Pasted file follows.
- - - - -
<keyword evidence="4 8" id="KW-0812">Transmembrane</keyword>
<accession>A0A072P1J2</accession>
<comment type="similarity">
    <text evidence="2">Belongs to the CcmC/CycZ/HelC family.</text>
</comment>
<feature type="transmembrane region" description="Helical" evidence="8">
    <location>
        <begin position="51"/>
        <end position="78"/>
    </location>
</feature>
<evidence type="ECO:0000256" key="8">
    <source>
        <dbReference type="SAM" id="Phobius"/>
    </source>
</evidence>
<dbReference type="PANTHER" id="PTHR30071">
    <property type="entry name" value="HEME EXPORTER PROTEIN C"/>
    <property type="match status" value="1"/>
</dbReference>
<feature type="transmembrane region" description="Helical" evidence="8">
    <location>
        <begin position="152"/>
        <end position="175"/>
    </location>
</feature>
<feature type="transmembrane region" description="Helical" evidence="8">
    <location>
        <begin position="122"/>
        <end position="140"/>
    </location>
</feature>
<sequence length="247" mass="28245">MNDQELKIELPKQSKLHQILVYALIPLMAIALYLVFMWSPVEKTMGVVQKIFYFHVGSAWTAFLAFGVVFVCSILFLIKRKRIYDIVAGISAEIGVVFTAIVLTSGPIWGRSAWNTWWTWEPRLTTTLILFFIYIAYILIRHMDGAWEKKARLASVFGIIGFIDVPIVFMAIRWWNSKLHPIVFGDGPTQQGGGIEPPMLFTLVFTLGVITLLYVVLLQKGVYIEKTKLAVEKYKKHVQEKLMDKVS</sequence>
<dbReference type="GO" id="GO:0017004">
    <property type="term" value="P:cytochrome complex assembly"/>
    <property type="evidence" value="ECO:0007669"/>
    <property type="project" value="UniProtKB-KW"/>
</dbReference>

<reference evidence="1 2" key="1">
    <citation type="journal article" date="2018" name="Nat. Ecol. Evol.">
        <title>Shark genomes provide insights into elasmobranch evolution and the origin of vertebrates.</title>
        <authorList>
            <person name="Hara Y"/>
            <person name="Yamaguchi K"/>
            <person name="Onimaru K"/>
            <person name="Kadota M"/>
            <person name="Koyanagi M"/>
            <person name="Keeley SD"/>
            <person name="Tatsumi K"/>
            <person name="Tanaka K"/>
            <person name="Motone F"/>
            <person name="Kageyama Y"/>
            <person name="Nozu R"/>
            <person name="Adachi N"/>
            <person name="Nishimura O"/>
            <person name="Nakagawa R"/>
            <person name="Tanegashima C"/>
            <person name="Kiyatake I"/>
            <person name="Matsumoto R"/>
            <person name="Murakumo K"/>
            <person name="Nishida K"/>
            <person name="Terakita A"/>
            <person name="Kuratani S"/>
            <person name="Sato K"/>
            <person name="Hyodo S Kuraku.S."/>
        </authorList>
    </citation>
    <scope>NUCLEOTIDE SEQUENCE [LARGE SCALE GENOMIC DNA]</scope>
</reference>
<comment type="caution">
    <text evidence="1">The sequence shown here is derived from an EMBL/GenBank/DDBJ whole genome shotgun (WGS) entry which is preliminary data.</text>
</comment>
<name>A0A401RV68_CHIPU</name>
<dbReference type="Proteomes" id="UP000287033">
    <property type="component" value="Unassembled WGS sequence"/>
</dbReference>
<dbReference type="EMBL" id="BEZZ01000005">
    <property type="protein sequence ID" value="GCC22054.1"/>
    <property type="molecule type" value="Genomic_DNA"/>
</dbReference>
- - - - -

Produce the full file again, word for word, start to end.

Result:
<keyword evidence="4 8" id="KW-0812">Transmembrane</keyword>
<accession>A0A072P1J2</accession>
<comment type="similarity">
    <text evidence="2">Belongs to the CcmC/CycZ/HelC family.</text>
</comment>
<feature type="transmembrane region" description="Helical" evidence="8">
    <location>
        <begin position="51"/>
        <end position="78"/>
    </location>
</feature>
<evidence type="ECO:0000256" key="8">
    <source>
        <dbReference type="SAM" id="Phobius"/>
    </source>
</evidence>
<dbReference type="PANTHER" id="PTHR30071">
    <property type="entry name" value="HEME EXPORTER PROTEIN C"/>
    <property type="match status" value="1"/>
</dbReference>
<feature type="transmembrane region" description="Helical" evidence="8">
    <location>
        <begin position="152"/>
        <end position="175"/>
    </location>
</feature>
<feature type="transmembrane region" description="Helical" evidence="8">
    <location>
        <begin position="122"/>
        <end position="140"/>
    </location>
</feature>
<sequence length="247" mass="28245">MNDQELKIELPKQSKLHQILVYALIPLMAIALYLVFMWSPVEKTMGVVQKIFYFHVGSAWTAFLAFGVVFVCSILFLIKRKRIYDIVAGISAEIGVVFTAIVLTSGPIWGRSAWNTWWTWEPRLTTTLILFFIYIAYILIRHMDGAWEKKARLASVFGIIGFIDVPIVFMAIRWWNSKLHPIVFGDGPTQQGGGIEPPMLFTLVFTLGVITLLYVVLLQKGVYIEKTKLAVEKYKKHVQEKLMDKVS</sequence>
<dbReference type="GO" id="GO:0017004">
    <property type="term" value="P:cytochrome complex assembly"/>
    <property type="evidence" value="ECO:0007669"/>
    <property type="project" value="UniProtKB-KW"/>
</dbReference>

<reference evidence="1 2" key="1">
    <citation type="journal article" date="2018" name="Nat. Ecol. Evol.">
        <title>Shark genomes provide insights into elasmobranch evolution and the origin of vertebrates.</title>
        <authorList>
            <person name="Hara Y"/>
            <person name="Yamaguchi K"/>
            <person name="Onimaru K"/>
            <person name="Kadota M"/>
            <person name="Koyanagi M"/>
            <person name="Keeley SD"/>
            <person name="Tatsumi K"/>
            <person name="Tanaka K"/>
            <person name="Motone F"/>
            <person name="Kageyama Y"/>
            <person name="Nozu R"/>
            <person name="Adachi N"/>
            <person name="Nishimura O"/>
            <person name="Nakagawa R"/>
            <person name="Tanegashima C"/>
            <person name="Kiyatake I"/>
            <person name="Matsumoto R"/>
            <person name="Murakumo K"/>
            <person name="Nishida K"/>
            <person name="Terakita A"/>
            <person name="Kuratani S"/>
            <person name="Sato K"/>
            <person name="Hyodo S Kuraku.S."/>
        </authorList>
    </citation>
    <scope>NUCLEOTIDE SEQUENCE [LARGE SCALE GENOMIC DNA]</scope>
</reference>
<comment type="caution">
    <text evidence="1">The sequence shown here is derived from an EMBL/GenBank/DDBJ whole genome shotgun (WGS) entry which is preliminary data.</text>
</comment>
<name>A0A401RV68_CHIPU</name>
<dbReference type="Proteomes" id="UP000287033">
    <property type="component" value="Unassembled WGS sequence"/>
</dbReference>
<dbReference type="EMBL" id="BEZZ01000005">
    <property type="protein sequence ID" value="GCC22054.1"/>
    <property type="molecule type" value="Genomic_DNA"/>
</dbReference>